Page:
ACT voters will see mostly new names on ballot papers for the House of Representatives, while in the Senate race a long-standing rivalry will resume as Australia heads to a May 18 poll.
Unlike in other states and territories, the ACT's most interesting race is in the Senate, where Labor's Katy Gallagher is all but guaranteed to return after a break enforced by her ousting over the High Court's dual citizenship decision.
Her old foe from the ACT Legislative Assembly Zed Seselja is also looking to return to the Senate and to his junior ministry, but the conservative Liberal is facing challenges from at least three directions.
The Greens have centred their Senate campaign on trying to remove Senator Seselja, while independent Anthony Pesec, and the union movement, also have the Liberal in their sights, with both throwing money at their efforts.
About half of Canberrans will find themselves in a different electorate to the 2016 election, after a redistribution by the electoral commission last year added a new seat, with all but voters in Gungahlin and Belconnen to face a ballot paper without an incumbent MP on the list.
Following the resignation of Gai Brodtmann, Labor's Andrew Leigh in Fenner is the only sitting MP re-contesting his seat, albeit with new boundaries only taking in the city's outer north and west. His challenger is the Liberal's Leanne Castley.
Voters in Tuggeranong, Woden and the Molonglo Valley will choose between Labor senator David Smith, in his bid to move to the lower house, and the Liberals' Ed Cocks. While the electorate is now called Bean, its profile has changed little from the old electorate of Canberra.
In the lower house, the seat of Canberra, with an old name but a completely new look, takes in both the inner south and inner north. The electorate is the closest thing to a live battle in the ACT's steady electoral landscape, but it's not between the two old parties.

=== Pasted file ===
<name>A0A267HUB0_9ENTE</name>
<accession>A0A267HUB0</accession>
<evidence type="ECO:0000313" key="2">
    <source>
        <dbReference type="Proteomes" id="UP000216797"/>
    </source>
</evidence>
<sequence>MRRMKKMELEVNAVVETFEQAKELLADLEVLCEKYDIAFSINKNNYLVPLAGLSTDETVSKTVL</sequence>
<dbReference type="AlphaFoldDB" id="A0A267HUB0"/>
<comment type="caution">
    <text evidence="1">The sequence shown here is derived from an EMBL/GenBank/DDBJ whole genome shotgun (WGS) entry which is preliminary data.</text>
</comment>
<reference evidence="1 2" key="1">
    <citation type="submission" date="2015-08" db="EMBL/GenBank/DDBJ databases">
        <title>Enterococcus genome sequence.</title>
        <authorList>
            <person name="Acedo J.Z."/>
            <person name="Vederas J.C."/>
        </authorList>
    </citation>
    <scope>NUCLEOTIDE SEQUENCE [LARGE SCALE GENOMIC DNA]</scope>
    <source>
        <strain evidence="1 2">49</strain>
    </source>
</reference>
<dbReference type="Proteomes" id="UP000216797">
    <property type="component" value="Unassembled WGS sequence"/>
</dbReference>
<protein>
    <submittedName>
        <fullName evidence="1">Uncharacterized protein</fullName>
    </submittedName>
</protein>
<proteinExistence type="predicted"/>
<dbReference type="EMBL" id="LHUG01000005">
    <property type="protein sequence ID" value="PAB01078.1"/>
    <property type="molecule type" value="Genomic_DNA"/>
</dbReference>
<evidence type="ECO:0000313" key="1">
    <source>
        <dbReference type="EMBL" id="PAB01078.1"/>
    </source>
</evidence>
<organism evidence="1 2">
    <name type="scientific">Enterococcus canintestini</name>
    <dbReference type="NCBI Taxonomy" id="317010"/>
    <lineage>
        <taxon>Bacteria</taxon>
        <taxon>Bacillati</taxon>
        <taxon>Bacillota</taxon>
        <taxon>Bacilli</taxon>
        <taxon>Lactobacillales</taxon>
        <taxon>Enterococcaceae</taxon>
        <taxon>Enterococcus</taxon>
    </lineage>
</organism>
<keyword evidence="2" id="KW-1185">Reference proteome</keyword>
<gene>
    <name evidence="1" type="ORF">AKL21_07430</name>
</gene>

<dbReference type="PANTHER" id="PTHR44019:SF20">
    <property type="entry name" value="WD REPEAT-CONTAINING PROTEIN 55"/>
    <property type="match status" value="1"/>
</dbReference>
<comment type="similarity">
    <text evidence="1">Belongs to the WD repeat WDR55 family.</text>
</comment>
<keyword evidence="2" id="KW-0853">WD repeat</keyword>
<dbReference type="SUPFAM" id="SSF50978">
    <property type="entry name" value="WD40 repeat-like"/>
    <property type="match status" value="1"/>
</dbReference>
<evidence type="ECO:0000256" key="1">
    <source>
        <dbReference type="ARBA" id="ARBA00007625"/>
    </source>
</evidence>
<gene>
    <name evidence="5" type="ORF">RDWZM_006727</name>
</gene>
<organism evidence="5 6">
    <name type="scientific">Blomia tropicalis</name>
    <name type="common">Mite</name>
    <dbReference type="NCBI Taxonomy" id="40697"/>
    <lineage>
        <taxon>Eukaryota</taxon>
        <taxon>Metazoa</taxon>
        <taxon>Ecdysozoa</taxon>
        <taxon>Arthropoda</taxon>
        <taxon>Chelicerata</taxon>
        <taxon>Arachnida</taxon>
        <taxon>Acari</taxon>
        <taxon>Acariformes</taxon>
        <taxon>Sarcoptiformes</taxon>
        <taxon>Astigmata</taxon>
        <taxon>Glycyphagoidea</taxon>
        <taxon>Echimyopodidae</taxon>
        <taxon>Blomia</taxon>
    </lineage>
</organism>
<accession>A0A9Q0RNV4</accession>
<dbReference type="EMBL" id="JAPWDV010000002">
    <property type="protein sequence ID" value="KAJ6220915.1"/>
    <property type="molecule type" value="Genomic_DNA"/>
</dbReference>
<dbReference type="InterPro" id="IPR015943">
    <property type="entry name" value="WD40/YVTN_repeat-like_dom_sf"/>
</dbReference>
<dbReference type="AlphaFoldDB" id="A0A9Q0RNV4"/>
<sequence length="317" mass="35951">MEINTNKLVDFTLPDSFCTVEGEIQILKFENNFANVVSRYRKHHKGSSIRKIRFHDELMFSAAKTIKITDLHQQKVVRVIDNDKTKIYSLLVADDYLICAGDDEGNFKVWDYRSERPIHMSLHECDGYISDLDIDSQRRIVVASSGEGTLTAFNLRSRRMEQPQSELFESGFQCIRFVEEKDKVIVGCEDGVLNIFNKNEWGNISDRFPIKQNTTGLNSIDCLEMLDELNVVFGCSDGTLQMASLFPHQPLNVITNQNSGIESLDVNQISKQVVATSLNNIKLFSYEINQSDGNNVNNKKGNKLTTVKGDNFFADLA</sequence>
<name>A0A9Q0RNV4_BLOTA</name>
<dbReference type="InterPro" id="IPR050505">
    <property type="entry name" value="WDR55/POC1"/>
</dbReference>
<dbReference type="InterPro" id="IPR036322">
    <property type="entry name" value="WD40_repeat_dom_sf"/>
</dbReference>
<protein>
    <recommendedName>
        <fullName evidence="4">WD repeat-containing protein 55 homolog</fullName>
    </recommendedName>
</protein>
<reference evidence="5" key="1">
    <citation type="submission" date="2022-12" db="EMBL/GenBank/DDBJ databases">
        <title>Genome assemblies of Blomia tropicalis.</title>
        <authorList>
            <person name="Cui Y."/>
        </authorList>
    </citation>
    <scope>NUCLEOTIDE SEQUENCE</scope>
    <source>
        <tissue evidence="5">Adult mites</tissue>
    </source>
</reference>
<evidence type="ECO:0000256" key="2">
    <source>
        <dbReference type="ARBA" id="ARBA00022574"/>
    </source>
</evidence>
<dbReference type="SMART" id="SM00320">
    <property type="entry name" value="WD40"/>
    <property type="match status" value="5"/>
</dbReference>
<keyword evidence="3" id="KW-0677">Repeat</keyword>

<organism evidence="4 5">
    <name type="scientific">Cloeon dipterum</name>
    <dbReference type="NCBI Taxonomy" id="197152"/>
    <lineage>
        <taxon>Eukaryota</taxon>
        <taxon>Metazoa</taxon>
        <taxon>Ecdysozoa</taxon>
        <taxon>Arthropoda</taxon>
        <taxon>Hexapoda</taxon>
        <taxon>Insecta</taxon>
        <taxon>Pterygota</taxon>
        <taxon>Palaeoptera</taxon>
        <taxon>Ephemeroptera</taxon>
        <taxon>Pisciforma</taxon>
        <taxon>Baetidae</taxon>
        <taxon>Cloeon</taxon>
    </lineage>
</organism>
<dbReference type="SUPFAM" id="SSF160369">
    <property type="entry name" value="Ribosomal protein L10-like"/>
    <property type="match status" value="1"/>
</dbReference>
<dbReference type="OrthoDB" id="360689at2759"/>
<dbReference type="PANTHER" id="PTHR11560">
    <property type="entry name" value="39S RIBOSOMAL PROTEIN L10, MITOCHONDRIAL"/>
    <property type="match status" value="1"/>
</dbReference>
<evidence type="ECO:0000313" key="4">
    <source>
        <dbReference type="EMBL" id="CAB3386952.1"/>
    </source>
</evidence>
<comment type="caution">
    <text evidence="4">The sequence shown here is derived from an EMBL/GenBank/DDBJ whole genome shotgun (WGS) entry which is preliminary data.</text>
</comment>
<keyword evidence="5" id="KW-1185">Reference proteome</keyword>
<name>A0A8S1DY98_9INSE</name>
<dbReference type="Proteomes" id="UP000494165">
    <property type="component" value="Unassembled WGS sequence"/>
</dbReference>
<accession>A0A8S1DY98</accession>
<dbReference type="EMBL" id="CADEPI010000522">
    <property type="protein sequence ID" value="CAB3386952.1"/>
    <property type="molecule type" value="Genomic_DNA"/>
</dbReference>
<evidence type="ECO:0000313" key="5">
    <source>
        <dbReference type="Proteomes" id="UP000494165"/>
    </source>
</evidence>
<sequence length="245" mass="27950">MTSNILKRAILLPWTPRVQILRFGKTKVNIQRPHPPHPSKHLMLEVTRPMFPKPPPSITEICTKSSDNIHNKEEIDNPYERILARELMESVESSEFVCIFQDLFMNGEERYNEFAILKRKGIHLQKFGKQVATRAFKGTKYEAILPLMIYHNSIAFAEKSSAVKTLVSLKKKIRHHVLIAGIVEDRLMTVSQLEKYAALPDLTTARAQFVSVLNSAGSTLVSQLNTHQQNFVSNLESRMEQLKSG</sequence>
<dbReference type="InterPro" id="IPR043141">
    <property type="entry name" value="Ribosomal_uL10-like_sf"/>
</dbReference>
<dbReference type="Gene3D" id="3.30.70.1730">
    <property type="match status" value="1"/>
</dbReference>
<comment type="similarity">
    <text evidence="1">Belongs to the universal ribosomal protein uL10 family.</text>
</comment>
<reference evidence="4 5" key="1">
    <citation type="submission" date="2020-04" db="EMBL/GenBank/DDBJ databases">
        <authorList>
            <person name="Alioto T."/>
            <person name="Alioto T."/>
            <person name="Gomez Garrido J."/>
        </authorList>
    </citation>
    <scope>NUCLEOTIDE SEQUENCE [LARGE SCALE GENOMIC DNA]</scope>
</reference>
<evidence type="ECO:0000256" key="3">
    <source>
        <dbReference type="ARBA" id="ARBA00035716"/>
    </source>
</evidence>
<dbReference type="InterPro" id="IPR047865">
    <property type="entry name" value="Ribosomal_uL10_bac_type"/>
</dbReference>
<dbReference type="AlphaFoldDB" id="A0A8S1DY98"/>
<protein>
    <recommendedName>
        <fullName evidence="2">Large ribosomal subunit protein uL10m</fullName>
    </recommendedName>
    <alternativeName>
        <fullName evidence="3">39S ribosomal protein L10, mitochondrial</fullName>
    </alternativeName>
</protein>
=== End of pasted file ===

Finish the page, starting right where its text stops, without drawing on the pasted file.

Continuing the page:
The Greens' Tim Hollo is attempting to emulate the success of others in his party in inner-city seats across the country, while Labor's Alicia Payne is pitching herself as a progressive who can make a difference in a party of government.
According to data released by the Australian Futures project and Roy Morgan, voters in the ACT generally list climate change and education as issues of priority more often than the rest of the country, while issues like the cost of living and health services and hospitals are rated as important at similar levels to voters around the country.
In previous elections, analysts and poll-watchers have closely watched Eden-Monaro, the electorate covering all of the ACT's borders, and until 2016 a bellwether seat that moved in line with changes of government. After it was won by Labor's Mike Kelly last time around, against the victory of the Coalition government, it is now of lower strategic importance to the major parties, but is still considered marginal for Labor. Dr Kelly will face challenges from the Liberals' Fiona Kotvojs and the Nationals' Sophie Wade.
Ms Gallagher began her re-election bid saying this federal poll would be the most important.
"It's not just thinking three years ahead, it's can we afford to do nothing or to not implement our agenda for another three years, because that will make it 13 years things like climate change aren't being dealt with," she said.
Zed Seselja said he wasn't taking the multiple campaigns targeting him personally.
"If we were to have a Green elected to the Senate instead of me, what [Canberra] would effectively have in terms of federal representation is all of our representation would be of the left. I think there would be a lot of Canberrans, even if they are swing voters, if they're somewhere in the middle, would they really want to only see the Labor party and the Greens representing us federally?"
Greens Senate candidate Penny Kyburz said she was confident that toppling Senator Seselja in the Senate was possible. She listed his stance on same-sex marriage as a reason for the change.
"We've come close in the past, but we also believe this time is different. The polling we've seen is that Zed is down 9-10 points, so that brings him within range."